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Video Game / Death end re;Quest

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Death end re;Quest is a Role-Playing Game developed by Compile Heart as part of their "Galapagos RPG" line of games. It released for the PlayStation 4 on April 12,2018 in Japan, February 19, 2019 in North America, and February 21, 2019 in Europe. It was released on Steam on May 16, 2019 worldwide.

The development of "World's Odyssey", a Virtual Reality Massively Multiplayer Online RPG (VRMMORPG) created by Enigma Games, halted following the disappearance of its director Shina Ninomiya. One year later, Shina finds herself in the bug-ridden game world with no memory of her past. She soon comes into contact with colleague and Enigma Games lead programmer Arata Mizunashi. Together, they seek to trigger World's Odyssey's Ending Engage so that Shina may log out of the game, battling oddities both inside and outside of the game all the while.

The game is known for its Genre-Busting gameplay, between the visual novel segments and Arata's ability to change the genre of the game, as well as the many ways to trigger a Non-Standard Game Over.

A sequel has been announced for PlayStation 4. It takes place in Liz Soara, a southeast Europe-styled town that is part of the real world of the original game, and follows Mai Touyama, Rotten Dollheart, and Liliana Piata as strange happenings and conspiracies surround their dorm. It's also revealed that at least Arata, Shina, and Lydia are returning from the first game.


Tropes associated with Death end re;Quest:

  • Accidental Murder: Arata nearly unintentionally killed Shina (or rather the Ludens' recreation of Shina) with the Ending Engage, since Shina's real body was destroyed by Aphesis when they killed Shina 6 months ago, which means that the current Shina winked out of existence rather than waking up. Thankfully the Ludens saved Shina during Ending Engage and recreated her body. However it will only works as long as World's Odyssey is still connected to the real world.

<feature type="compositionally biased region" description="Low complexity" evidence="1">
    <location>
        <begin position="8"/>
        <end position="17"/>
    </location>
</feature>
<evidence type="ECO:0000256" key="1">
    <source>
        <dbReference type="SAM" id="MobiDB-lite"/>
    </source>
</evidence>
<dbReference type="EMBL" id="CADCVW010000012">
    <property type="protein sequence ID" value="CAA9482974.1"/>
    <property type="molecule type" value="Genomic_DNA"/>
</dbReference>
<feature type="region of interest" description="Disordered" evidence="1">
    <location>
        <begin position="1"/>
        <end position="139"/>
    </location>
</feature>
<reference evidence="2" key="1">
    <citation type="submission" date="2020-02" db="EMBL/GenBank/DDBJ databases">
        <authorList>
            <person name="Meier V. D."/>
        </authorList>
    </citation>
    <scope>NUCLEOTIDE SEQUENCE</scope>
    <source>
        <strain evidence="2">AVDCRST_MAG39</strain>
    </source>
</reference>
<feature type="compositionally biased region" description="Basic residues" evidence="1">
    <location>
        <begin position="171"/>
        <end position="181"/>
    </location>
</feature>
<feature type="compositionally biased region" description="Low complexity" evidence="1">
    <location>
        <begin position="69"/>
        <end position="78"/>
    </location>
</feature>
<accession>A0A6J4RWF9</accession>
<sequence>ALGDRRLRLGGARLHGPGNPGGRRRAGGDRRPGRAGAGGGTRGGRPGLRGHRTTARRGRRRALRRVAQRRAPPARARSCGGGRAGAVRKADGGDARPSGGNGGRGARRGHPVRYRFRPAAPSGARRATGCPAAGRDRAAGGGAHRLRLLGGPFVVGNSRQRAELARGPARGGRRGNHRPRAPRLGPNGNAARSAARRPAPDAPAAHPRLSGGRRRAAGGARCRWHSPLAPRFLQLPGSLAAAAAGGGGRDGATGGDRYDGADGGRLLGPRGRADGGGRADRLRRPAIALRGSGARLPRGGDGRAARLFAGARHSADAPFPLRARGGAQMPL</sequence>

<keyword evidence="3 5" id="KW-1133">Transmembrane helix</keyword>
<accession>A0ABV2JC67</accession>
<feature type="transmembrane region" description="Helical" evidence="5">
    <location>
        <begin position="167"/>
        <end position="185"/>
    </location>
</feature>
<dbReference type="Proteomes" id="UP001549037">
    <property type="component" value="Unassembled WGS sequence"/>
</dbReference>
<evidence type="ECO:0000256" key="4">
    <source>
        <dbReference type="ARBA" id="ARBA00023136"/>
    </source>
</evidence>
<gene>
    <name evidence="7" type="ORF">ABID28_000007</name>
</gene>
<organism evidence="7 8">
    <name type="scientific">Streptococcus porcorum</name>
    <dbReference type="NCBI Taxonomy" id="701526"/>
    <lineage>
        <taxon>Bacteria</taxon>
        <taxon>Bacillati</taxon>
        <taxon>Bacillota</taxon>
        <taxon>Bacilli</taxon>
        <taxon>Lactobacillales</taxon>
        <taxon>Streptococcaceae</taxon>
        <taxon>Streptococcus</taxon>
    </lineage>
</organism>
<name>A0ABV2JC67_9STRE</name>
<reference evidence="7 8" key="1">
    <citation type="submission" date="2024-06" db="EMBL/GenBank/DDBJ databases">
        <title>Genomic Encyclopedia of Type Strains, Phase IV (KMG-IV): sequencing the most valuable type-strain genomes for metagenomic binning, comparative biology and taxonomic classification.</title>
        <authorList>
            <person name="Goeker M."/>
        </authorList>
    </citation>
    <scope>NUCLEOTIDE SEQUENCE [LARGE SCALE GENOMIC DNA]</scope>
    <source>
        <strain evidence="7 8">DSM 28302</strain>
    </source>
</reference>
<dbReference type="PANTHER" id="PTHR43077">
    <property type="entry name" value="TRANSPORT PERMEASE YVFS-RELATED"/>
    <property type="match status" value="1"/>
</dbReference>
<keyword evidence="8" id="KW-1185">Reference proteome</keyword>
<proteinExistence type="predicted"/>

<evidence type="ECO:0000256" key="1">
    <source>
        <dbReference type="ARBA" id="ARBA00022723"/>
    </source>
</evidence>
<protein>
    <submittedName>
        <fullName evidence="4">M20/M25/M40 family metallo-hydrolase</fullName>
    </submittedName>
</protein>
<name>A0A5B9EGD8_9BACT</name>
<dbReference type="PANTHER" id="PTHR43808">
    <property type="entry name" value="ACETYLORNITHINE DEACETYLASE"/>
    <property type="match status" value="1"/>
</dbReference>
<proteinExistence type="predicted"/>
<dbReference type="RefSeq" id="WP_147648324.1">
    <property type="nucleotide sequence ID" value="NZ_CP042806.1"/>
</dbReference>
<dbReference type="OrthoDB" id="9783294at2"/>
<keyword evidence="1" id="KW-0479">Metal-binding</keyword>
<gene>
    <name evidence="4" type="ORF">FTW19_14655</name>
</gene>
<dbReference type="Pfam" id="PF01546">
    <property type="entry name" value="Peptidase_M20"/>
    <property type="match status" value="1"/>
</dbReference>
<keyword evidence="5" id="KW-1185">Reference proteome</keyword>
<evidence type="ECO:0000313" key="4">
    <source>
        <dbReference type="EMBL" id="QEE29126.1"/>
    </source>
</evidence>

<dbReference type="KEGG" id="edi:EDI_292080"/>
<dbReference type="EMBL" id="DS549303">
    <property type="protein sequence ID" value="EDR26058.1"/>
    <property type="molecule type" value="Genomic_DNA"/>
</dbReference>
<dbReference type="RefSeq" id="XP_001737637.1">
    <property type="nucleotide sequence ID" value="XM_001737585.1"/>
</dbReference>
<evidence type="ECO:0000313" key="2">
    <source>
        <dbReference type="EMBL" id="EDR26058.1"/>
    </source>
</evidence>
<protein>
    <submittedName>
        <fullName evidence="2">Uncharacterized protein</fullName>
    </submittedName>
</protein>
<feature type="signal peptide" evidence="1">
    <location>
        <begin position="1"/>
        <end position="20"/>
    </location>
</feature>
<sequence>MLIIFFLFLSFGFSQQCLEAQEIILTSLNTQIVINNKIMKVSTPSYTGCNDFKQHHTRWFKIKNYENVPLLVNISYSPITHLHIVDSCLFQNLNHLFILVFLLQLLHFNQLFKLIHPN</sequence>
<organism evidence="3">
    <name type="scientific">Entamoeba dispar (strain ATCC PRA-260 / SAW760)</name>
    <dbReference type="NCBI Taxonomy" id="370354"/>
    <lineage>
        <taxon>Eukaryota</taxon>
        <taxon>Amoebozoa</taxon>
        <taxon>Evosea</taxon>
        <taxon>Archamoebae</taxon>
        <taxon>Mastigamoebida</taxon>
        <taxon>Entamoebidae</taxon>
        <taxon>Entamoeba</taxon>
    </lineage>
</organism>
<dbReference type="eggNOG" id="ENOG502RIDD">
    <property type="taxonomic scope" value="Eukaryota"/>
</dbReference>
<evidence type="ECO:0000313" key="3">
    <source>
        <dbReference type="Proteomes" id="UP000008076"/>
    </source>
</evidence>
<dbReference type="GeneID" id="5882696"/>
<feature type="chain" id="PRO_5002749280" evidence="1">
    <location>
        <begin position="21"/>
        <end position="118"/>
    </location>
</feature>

• A.I. Is a Crapshoot:
    • Shina and Arata are concerned about saying something to the NPCs that might cause them to go rogue. Subverted in that the NPCs are not actually AI.
    • Arata attempts several searches using Aggle's phone AI. At first it gives generic non-responses, but when he starts trying to ask about the Ludens, it taunts him, demands that he turns over Iris, broadcasts its location and then shuts off for good, worldwide. It then awoke when the Ludens merged the worlds together, distracting the Aphesis cultists long enough for Arata to break away from their grip and runs away.
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    • Iris went ballistic upon learning that Aphesis gunned down the real Shina. It was all they could do to destroy her body and attempt to shut down World's Odyssey, but she just prevents the game from closing down completely and then locks Aphesis out. They only get back in by stealing Arata's code.
  • Alas, Poor Villain: The party takes pity on Ripuka for being born without empathy after defeating her once and for all. Ripuka responds with one last attempt to kill Shina. The Ripuka DLC also paints her in a more tragic light.
  • Alice Allusion: Death end re;Quest is saturated with them, from the Trapped in Another World setting, to the Alice Engine, to the White Rabbit helmet that interfaces with World's Odyssey, to a character literally named Alice.